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P10 Realist review linking political exposures to child and maternal health outcomes
  1. Maxwell Barnish1,
  2. Si Ying Tan2,
  3. Araz Taeihagh2,
  4. Michelle Tørnes3,
  5. Rebecca Nelson-Horne4,
  6. GJ Melendez-Torres1
  1. 1Peninsula Technology Assessment Group (PenTAG), University of Exeter Medical School, Exeter, UK
  2. 2Policy Systems Group (PSG), Lee Kuan Yew School of Public Policy, National University of Singapore, Singapore
  3. 3Ageing, Clinical and Experimental Research (ACER) Team, Institute of Applied Health Sciences, University of Aberdeen, Aberdeen, UK
  4. 4Independent Scholar, Glasgow, UK


Background There are longstanding conceptual and theoretical links between political exposures and population health. Systematic reviews have demonstrated that the welfare state, political tradition, democracy and globalisation exert an important influence on population health outcomes. However, there has been no systematic analysis of the mechanisms by which these effects may operate. Therefore, taking a focus on child and maternal health outcomes, a realist re-synthesis of the dataset from an existing systematic review is presented.

Methods In order to systematically evaluate the mechanisms by which political effects on child and maternal health operate using realist methods, searches from an existing systematic review up to November 2017 were used. Ten databases were searched, and supplementary web searches and citation chasing were conducted. Included studies quantitatively investigated the link between the welfare state, political tradition, democracy or globalisation and child or maternal health outcomes in at least two countries. Following standardised duplicate screening and data extraction, initial realist theory generation took place, followed by theory adjudication to determine final theories. As realist methods were used, there was no standardised assessment of risk of bias.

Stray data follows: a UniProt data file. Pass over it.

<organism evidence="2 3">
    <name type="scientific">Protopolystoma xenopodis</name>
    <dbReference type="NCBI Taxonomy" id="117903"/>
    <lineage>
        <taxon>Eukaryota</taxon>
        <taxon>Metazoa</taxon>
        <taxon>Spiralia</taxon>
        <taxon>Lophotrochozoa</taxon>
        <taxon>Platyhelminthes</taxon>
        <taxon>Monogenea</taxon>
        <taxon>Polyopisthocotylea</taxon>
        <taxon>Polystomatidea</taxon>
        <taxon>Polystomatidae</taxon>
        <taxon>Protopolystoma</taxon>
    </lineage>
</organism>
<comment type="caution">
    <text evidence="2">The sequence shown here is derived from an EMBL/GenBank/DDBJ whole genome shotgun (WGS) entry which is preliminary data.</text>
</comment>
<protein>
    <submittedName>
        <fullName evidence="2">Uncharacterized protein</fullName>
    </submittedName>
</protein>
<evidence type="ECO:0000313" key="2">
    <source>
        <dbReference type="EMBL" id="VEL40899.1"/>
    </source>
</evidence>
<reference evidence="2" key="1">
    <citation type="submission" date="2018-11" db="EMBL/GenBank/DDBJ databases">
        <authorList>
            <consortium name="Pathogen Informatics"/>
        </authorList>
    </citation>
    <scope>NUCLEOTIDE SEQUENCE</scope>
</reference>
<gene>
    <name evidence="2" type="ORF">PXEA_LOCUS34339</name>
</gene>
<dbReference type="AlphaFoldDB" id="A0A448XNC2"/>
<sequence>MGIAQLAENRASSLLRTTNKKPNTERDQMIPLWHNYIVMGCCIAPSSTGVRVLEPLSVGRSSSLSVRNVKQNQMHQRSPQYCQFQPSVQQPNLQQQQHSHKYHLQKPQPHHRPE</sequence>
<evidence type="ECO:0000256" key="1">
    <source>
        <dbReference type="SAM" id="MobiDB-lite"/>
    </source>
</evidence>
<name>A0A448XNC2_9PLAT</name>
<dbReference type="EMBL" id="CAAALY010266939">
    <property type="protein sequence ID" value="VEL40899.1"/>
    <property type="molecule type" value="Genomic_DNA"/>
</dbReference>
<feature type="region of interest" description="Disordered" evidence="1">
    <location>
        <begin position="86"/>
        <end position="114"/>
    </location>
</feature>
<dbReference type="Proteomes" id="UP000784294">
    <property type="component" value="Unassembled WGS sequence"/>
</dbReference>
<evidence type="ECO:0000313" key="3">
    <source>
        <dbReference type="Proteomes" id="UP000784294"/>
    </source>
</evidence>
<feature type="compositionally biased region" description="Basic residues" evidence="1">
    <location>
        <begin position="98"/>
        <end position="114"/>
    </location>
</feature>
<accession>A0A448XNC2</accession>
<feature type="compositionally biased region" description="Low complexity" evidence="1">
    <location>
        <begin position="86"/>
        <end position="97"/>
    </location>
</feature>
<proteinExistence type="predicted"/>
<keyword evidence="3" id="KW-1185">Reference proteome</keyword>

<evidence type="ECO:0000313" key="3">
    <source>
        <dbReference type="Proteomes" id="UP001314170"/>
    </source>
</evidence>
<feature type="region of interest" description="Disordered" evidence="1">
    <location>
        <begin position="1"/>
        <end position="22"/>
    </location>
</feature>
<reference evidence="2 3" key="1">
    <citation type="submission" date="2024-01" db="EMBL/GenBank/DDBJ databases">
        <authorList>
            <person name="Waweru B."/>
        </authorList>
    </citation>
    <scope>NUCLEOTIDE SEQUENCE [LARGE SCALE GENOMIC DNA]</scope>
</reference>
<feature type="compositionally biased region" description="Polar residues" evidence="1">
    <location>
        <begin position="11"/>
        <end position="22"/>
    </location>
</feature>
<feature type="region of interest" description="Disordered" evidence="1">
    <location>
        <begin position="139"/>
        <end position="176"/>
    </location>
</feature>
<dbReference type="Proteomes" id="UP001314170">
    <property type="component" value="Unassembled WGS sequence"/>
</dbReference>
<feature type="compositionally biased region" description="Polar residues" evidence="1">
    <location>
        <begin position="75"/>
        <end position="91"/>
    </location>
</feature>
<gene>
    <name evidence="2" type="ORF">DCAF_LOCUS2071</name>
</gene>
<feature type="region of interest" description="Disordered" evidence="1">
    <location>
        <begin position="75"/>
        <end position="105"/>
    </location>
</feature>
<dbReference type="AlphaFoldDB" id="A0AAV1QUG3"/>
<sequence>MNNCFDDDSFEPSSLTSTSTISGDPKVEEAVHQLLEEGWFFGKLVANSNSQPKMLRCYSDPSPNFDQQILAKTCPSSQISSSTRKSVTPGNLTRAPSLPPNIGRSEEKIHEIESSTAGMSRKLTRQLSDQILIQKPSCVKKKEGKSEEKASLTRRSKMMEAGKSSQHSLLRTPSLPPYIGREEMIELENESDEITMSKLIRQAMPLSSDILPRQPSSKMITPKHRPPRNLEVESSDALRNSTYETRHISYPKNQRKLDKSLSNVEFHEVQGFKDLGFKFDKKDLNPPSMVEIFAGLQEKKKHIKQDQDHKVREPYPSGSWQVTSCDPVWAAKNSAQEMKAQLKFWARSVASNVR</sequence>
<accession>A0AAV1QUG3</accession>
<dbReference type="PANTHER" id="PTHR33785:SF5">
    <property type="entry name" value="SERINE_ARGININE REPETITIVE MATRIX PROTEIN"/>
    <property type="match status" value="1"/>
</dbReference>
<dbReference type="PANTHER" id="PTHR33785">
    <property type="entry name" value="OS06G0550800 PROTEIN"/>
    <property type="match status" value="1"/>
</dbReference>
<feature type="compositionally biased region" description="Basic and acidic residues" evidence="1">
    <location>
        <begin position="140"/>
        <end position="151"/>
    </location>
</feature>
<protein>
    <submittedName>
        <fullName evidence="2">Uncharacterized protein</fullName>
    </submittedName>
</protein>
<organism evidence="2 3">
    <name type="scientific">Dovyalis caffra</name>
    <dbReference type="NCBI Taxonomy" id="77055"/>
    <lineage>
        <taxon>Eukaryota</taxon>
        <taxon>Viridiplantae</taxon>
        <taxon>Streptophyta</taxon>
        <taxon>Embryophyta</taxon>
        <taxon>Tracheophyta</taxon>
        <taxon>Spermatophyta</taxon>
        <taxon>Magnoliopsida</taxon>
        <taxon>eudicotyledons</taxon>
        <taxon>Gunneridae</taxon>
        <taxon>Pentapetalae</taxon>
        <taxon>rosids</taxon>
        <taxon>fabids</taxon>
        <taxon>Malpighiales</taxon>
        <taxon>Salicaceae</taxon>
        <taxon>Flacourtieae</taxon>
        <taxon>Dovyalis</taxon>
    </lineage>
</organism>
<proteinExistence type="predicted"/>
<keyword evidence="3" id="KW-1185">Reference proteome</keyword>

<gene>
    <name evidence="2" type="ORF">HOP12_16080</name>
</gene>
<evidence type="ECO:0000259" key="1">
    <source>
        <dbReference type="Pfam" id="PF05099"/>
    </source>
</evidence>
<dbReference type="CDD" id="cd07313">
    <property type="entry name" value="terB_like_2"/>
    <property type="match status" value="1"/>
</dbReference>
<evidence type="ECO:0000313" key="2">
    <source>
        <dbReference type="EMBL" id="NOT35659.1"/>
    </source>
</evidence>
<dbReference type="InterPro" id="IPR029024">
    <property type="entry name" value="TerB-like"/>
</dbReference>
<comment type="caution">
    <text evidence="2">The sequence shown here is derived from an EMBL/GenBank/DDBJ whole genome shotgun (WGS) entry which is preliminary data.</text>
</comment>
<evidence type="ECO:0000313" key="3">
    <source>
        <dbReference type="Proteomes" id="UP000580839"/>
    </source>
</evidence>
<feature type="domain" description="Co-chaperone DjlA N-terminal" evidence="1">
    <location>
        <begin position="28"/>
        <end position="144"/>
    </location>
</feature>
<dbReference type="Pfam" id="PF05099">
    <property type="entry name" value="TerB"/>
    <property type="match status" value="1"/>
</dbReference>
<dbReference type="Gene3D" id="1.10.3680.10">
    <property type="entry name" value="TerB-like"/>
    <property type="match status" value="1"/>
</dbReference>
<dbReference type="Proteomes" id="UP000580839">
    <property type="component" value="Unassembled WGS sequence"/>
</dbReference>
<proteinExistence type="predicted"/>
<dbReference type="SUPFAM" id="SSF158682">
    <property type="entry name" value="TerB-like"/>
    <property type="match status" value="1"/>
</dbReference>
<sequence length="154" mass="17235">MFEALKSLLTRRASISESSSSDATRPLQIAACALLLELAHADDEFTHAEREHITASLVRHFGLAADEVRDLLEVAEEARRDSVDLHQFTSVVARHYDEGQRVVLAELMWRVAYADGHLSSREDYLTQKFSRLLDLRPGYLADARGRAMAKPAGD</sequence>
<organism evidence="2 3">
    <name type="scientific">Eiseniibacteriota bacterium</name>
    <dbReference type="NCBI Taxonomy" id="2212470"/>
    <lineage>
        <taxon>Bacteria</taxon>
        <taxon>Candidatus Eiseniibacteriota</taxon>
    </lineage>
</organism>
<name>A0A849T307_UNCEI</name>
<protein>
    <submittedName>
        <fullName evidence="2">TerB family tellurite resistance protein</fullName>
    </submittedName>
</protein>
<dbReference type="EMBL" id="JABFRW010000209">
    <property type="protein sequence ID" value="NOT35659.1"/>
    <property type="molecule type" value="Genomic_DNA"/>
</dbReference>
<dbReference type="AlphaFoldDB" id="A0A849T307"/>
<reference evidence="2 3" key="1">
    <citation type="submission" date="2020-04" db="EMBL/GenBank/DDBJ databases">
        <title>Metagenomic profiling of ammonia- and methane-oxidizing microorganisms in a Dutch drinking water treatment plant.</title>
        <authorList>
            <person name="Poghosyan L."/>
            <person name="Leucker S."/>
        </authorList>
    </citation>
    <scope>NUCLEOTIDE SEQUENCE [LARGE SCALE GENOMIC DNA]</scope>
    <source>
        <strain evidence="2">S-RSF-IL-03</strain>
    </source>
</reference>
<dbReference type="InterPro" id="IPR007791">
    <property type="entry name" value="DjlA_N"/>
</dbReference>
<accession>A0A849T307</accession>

Results 35,333 unique records were identified, of which 255 proceeded to full-text review, 176 to inclusion in the original systematic review, and 67 were included in this realist review on child and maternal health outcomes. Sixty-three of these studies were ecological and included data from 1950–2014. Six initial theories were generated. Following theory adjudication, three theories in revised form were supported and formed the final programme theories. These related to a more generous welfare state leading to better child and maternal health especially in developed countries through progressive social welfare policies, left-of-centre political tradition leading to lower child mortality and low birth weight especially in developed countries through greater focus on welfare measures, and increased globalisation leading to greater child and infant mortality and youth smoking rates in LMECs through greater influence of multinational corporations and neoliberal trade organisations.

Conclusion Following a realist re-synthesis of a large systematically collected dataset, three final programme theories were supported that offer an account of how the welfare state, political tradition and globalisation may exert an important effect on child and maternal health. Limitations include lack of stratification by level of development, contextual effects in interpreting fertility rates, and complexity in mapping political exposures to political parties internationally. Future realist analyses could consider other political exposures, such as governance and political capacity.

  • Realist review
  • Child and maternal health
  • Political determinants of health

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